The pandemic has exposed a weakness in our research funding model in Australia. Instead of switching our overreliance from one source of funding to another, we must diversify to promote stability and resilience.
The pandemic has exposed a weakness in our research funding model in Australia.
Our 2020 border closures compromised international student enrolments, decimating an important source of funding. Commentators are quick to recommend a reliance on industry collaboration instead of international student enrolments to support a limping higher education industry, and more recently there has been an outpouring of government support for research commercialisation to the tune of $2.2 billion.
But a reliance on a new single source of funding to buttress our research may be equally short-sighted. Industry collaborations, like international enrolments, also require a conducive economic landscape.
In recent months there’s been some discussion as to how we can make Australian higher education attractive to international students. As a physically isolated nation with a relatively robust pandemic response, some commentators have pointed out that strict public health requirements and mandatory vaccination policies for on-campus learners may make Australia a more appealing education destination to international students who value their own safety and public health.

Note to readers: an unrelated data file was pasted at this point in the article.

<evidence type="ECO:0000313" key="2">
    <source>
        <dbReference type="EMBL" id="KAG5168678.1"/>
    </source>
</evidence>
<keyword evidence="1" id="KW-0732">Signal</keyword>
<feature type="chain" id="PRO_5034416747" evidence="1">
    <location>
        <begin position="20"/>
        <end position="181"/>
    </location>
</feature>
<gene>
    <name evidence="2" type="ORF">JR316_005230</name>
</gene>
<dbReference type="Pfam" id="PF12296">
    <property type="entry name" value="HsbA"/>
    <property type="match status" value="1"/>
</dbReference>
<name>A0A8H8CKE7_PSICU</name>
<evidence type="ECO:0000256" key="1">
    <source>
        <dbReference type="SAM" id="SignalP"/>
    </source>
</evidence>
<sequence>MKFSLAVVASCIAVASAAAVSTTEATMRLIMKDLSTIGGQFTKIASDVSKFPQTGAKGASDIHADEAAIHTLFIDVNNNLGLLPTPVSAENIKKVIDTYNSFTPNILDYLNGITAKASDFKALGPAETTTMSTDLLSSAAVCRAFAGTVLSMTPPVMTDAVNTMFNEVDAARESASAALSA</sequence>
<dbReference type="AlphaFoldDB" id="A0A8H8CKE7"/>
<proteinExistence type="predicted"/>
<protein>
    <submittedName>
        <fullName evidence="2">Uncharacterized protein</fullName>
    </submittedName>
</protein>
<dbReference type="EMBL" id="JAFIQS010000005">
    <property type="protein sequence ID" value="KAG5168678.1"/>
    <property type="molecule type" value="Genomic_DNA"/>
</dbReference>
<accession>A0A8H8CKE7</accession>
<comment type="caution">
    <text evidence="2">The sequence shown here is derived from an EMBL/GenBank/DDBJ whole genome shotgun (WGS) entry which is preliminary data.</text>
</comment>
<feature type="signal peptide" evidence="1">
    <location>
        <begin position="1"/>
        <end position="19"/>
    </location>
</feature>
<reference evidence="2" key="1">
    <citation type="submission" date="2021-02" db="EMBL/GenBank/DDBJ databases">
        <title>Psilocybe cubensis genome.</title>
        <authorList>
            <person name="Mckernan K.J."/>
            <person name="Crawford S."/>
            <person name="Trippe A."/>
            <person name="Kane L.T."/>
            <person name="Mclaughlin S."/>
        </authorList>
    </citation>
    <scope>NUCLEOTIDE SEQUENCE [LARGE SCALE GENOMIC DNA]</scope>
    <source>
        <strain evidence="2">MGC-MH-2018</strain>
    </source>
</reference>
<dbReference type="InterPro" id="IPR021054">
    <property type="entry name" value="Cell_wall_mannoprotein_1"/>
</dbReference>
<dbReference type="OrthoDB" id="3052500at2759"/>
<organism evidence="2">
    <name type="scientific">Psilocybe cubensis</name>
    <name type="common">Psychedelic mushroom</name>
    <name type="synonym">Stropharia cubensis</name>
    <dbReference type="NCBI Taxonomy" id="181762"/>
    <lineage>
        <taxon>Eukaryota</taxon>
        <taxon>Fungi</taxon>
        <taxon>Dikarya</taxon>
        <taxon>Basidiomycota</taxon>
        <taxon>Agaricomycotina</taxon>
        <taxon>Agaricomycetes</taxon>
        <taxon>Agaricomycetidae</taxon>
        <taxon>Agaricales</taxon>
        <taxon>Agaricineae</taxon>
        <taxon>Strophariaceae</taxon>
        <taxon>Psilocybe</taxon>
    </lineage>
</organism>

However, the rise in omicron cases threatening Australia’s reputation as a relatively covid-safe destination, alongside unpredictable changes to state-based rules regarding international student entry, represent a serious challenge for the sector. It’s not to be glossed over in a rush of sunny optimism and a race to restore the status quo.
We have revealed the weakness in a funding model that relies too heavily upon money from limited sources—the proverbial all-eggs-in-one-basket approach to funding.
If Australia can reclaim significant numbers of international enrolments, that’s fantastic—and not only for reasons of funding. Exposure to alternative perspectives, here represented by a mixing of people from diverse cultural backgrounds, is one of the core tenets of education.
But we’ve lately been given the opportunity to see how our higher education sector has historically been buttressed by international enrolments. We have also seen how it responds when that support is removed. Our pandemic response and subsequent border closures may be best viewed as the impetus to diversify sources of funding to promote greater resilience and stability in the sector for the future, rather than simply exchanging one dependency for another.
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